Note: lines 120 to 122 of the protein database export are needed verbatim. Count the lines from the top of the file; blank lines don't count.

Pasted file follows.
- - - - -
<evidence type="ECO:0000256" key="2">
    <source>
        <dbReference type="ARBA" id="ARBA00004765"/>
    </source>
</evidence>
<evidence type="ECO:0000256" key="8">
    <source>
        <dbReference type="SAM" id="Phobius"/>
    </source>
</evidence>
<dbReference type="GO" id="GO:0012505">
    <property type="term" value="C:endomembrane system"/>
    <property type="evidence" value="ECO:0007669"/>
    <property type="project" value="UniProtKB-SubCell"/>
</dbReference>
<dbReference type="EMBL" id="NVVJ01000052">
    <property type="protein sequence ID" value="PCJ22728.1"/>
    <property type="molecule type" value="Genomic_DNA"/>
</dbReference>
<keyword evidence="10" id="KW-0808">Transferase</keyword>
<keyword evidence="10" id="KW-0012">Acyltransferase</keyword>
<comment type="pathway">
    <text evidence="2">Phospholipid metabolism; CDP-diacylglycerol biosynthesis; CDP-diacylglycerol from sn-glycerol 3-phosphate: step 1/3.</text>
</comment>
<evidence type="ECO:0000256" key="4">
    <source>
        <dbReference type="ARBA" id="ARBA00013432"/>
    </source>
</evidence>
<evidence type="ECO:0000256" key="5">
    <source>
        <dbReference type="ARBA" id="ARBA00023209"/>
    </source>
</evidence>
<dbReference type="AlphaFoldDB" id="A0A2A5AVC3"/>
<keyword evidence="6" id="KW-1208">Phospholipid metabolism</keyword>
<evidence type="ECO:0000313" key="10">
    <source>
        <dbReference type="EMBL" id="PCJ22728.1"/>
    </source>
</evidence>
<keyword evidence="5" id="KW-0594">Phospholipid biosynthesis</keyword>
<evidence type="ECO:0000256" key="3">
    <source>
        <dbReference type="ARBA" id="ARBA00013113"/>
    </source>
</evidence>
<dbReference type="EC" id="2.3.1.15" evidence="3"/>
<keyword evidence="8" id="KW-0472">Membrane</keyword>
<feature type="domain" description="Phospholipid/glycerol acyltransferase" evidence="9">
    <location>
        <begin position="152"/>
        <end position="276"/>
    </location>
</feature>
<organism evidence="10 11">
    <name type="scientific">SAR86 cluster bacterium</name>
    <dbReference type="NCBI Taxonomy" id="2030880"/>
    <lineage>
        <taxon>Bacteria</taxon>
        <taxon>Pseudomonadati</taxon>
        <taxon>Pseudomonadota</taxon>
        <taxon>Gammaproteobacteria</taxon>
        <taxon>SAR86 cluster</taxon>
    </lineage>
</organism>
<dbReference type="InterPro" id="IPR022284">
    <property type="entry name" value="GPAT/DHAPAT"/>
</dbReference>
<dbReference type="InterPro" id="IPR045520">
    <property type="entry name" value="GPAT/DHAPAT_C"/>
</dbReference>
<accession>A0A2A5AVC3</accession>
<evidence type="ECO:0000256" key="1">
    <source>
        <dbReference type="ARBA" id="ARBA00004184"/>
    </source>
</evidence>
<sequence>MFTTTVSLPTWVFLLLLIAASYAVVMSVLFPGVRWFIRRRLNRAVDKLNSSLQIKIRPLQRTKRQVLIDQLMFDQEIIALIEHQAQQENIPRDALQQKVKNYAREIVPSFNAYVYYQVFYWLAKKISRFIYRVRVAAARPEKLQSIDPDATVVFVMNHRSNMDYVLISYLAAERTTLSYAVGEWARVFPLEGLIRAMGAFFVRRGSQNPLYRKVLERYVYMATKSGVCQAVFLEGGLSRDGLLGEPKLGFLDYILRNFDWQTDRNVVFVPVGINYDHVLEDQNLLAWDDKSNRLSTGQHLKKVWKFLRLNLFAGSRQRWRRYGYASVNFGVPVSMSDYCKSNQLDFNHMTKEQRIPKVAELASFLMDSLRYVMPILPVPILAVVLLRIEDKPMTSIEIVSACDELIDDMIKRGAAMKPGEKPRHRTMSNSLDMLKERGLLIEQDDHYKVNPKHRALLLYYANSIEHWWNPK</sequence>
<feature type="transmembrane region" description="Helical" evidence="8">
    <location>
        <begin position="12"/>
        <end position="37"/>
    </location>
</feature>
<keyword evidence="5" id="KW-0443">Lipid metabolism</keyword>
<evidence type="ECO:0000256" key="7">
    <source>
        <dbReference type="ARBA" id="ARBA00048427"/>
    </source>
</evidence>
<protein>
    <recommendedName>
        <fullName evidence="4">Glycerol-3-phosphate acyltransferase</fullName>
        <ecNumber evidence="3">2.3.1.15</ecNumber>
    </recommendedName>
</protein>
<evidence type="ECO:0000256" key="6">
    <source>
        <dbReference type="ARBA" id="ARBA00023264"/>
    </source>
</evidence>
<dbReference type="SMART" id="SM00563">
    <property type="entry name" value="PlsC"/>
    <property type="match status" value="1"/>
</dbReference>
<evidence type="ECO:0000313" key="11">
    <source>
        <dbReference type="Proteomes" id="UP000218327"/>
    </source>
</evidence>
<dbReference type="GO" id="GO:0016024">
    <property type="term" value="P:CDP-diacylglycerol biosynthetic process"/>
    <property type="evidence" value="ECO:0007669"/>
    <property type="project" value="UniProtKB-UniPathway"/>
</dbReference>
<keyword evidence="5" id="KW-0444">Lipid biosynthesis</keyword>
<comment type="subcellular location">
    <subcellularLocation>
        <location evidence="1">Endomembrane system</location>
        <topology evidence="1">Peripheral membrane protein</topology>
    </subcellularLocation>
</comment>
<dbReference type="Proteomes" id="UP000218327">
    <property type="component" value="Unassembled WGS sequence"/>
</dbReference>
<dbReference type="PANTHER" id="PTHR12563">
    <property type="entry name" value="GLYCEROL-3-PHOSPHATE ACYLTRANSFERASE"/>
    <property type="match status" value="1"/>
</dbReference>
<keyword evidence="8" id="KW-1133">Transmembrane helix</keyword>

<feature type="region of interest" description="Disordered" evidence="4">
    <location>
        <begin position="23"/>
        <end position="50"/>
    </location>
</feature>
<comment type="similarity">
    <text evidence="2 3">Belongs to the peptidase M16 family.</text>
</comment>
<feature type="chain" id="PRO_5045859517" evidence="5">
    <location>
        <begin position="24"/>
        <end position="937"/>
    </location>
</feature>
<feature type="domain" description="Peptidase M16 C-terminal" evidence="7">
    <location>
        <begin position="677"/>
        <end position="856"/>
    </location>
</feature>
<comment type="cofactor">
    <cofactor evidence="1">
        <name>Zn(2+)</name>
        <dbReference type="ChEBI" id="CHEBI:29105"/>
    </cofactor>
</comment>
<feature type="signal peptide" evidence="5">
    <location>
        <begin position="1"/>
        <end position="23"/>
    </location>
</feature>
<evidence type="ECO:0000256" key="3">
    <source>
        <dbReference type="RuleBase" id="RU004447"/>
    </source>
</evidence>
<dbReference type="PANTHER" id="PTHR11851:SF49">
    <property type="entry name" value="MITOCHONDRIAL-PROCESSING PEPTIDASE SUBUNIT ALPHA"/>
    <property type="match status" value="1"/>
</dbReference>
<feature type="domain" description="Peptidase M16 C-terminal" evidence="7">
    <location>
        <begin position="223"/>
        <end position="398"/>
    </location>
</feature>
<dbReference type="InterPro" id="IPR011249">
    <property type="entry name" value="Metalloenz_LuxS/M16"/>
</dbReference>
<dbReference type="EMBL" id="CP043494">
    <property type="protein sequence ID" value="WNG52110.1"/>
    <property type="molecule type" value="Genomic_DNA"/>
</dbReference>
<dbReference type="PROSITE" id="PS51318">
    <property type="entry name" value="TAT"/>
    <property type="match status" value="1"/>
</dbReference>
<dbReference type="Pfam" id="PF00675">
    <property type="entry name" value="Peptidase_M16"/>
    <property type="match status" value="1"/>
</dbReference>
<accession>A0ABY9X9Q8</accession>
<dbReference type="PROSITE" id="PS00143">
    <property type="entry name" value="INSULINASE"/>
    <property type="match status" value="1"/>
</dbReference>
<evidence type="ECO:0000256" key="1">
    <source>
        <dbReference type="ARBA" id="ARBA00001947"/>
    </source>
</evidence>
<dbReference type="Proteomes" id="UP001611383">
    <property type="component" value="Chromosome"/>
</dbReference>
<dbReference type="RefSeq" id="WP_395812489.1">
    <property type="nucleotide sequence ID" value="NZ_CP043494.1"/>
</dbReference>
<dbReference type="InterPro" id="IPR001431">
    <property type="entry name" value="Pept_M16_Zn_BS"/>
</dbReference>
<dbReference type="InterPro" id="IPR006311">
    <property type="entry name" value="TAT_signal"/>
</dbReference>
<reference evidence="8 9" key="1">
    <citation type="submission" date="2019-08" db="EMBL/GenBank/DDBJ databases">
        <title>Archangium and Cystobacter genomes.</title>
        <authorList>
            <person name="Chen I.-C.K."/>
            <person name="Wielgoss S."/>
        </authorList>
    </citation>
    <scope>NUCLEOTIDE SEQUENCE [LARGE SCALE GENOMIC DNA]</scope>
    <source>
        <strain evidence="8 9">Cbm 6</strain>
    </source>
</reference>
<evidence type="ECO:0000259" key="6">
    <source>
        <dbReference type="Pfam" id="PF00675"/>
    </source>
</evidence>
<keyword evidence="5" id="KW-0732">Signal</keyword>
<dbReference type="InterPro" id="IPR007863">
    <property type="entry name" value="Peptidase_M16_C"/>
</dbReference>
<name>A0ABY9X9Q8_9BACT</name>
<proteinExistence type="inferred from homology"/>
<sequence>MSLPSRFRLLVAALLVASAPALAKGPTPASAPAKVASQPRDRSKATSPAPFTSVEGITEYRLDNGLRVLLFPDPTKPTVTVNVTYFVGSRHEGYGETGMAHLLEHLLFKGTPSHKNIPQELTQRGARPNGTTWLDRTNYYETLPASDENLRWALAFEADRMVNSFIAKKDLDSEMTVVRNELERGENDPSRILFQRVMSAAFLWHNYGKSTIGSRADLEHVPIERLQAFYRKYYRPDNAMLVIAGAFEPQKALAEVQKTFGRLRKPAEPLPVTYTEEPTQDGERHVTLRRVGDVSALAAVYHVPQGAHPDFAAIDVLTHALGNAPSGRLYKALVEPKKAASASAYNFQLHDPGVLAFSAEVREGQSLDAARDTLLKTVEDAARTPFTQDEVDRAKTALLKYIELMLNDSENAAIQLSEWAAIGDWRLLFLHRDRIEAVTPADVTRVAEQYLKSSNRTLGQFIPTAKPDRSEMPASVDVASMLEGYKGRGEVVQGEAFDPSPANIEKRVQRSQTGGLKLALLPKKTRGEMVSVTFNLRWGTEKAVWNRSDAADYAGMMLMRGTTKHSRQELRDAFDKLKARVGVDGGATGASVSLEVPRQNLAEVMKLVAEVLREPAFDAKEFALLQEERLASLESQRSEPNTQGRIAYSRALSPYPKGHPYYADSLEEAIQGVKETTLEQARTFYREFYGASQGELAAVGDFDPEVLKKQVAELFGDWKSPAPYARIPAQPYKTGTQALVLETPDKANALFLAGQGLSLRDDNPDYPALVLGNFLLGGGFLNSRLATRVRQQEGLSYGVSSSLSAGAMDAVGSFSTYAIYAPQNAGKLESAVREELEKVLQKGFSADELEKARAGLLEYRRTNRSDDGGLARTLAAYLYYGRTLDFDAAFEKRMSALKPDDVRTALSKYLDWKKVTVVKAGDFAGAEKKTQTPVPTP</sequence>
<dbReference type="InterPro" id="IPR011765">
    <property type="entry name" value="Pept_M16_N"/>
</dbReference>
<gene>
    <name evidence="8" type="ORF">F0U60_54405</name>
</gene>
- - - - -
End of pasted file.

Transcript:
        <location evidence="1">Endomembrane system</location>
        <topology evidence="1">Peripheral membrane protein</topology>
    </subcellularLocation>